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Author Topic: Motion Smoothing' Makes Films Look Different On Your TV And Hollywood Is Not Happy
Harold Hallikainen
Jedi Master Film Handler

Posts: 906
From: Denver, CO, USA
Registered: Aug 2009

 - posted 08-01-2019 10:10 AM      Profile for Harold Hallikainen   Author's Homepage   Email Harold Hallikainen   Send New Private Message       Edit/Delete Post

'Motion Smoothing' Makes Films Look Different On Your TV And Hollywood Is Not Happy



July 29, 20194:40 PM ET

Heard on All Things Considered

NPR's Audie Cornish talks with Bilge Ebiri who writes about a digital process called motion smoothing, a technical component of TV that "makes movies today, by and large, look like crap."


Your TV may be hard at work altering the Hollywood feature films you're watching, and many in the movie industry aren't happy about it. Here's Tom Cruise, in a PSA he created recently, warning viewers.


TOM CRUISE: The unfortunate side effect is that it makes most movies look like they were shot on high-speed video rather than film. Now, this is sometimes referred to as the soap opera effect.

CORNISH: The technical term for what your HDTV is doing is actually motion smoothing. Writer Bilge Ebiri of New York Magazine wrote about this phenomenon.

Welcome to the program.

BILGE EBIRI: Hi. Good to be here.

CORNISH: You've written extensively about this. I hate to do this to you, but how do you explain it to people who say, yeah, I didn't read all the way to the end? What is motion smoothing?

EBIRI: Motion smoothing, which is also called image interpolation, is a process whereby your TV takes individual frames of a film or show that you're watching, and it predicts, creates and inserts new frames in between those frames in order to give you what manufacturers - and, presumably, the engineers who developed this technology - hope will be a much smoother experience watching action on screen.

CORNISH: From what I understand, movies are shot at a frame rate of 24 per second. TV - it's 30 per second. Can you help us understand why that makes it look different or feel different?

EBIRI: Well, originally, TV in the U.S. was 30 frames a second. Today, HDTVs and high-definition cameras can do higher frame rates. In fact, a lot of sports and live shows that you're watching today are shot at 60 frames a second.

CORNISH: And that's why we have such crisp images when we're watching those programs.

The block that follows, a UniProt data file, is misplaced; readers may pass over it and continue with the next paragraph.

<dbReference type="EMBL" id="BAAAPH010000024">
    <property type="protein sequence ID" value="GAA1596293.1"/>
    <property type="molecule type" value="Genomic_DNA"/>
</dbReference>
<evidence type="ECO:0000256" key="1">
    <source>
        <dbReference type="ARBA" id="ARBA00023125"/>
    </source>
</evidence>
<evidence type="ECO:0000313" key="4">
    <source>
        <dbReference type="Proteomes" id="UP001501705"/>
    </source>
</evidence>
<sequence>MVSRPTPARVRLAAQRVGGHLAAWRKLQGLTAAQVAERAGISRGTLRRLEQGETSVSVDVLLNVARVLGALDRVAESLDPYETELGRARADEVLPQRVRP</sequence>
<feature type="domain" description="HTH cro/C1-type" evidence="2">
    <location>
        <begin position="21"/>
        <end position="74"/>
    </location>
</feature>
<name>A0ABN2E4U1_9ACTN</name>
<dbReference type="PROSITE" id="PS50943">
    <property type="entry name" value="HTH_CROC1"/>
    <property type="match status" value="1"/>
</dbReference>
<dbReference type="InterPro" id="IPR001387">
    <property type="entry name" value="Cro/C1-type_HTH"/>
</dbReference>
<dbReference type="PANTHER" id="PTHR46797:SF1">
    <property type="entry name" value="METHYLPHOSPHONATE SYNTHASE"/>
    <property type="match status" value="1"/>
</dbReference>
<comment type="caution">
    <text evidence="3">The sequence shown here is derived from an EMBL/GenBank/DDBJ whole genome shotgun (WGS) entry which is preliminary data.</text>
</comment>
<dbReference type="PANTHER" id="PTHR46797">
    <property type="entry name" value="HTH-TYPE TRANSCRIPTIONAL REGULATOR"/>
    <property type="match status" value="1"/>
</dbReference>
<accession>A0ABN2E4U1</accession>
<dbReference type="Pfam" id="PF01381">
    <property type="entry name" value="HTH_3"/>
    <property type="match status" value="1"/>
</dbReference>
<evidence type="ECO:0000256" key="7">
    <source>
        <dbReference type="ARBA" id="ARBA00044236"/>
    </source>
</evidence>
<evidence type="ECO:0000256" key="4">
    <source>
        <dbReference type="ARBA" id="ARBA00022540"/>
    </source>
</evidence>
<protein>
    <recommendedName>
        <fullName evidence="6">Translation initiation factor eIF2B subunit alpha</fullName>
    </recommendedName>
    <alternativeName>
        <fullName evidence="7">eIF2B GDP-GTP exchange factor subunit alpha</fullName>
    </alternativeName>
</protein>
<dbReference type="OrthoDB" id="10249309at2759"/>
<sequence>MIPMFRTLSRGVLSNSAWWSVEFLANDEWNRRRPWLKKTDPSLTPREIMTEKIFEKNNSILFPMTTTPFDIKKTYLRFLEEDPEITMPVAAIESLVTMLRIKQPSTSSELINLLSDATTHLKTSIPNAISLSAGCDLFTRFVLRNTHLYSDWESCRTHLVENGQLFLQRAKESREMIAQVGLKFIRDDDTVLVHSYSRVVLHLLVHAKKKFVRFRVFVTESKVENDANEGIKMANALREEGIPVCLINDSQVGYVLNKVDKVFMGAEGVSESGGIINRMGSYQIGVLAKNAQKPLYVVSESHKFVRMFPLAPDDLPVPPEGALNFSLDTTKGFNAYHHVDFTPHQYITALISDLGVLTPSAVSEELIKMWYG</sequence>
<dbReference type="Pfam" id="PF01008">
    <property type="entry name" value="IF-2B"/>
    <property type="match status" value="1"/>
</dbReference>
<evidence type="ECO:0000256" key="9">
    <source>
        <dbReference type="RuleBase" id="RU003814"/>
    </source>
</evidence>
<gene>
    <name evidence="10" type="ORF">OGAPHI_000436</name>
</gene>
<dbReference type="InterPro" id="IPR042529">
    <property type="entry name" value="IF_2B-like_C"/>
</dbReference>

EBIRI: Exactly. And that's also why, when you're watching sports, for example, you watch a slow-motion replay, it's a very smooth slow motion. Back in the day, if you watched a slow-motion replay, it wasn't nearly as smooth.

CORNISH: Why are the film people so upset about this?

EBIRI: Film people are upset because, just as a matter of course, their art form depends on 24 frames a second. The way actors perform, the way shots are composed, the way the camera is moved, the way narrative works - it's a language that's developed around 24 frames a second.

CORNISH: As we mentioned earlier, Tom Cruise filmed this PSA. Directors Christopher Nolan and Paul Thomas Anderson have reached out to television manufacturers directly to say, hey, can you not make this the default setting? But here's the thing - if we've all been watching already for many years on this default setting, is it too late?

EBIRI: It's interesting. When I published my piece, I got a lot of responses from people saying, so that's what's been going on with my TV. And a lot of people said, OK, now I'm going to try and turn this thing off. I didn't realize I could turn it off. You assume that the TV is doing everything right. So if you turn it on, and suddenly a movie looks like a soap opera, a lot of people just say, well, I guess this is the superior way of watching it. And they just don't - even though they don't like it, they just kind of sit there and watch it.

CORNISH: The hardest part of your article was the sidebar that explained how to turn it off.

EBIRI: Well, the problem with turning it off is it's different on every TV. In every case, motion smoothing is called something different. On Samsungs, it's called Motion Plus. On Sony, it's called Motion Flow. On Panasonic, it's called a motion smoother.

CORNISH: OK, yikes. Stop (laughter).

EBIRI: It just goes on and on. I can go all day (Laughter).

CORNISH: Bilge Ebiri - he writes for New York Magazine. And you can read his piece on motion smoothing in Vulture.

Thanks so much.

EBIRI: Thank you.

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Bobby Henderson
"Ask me about Trajan."

Posts: 10973
From: Lawton, OK, USA
Registered: Apr 2001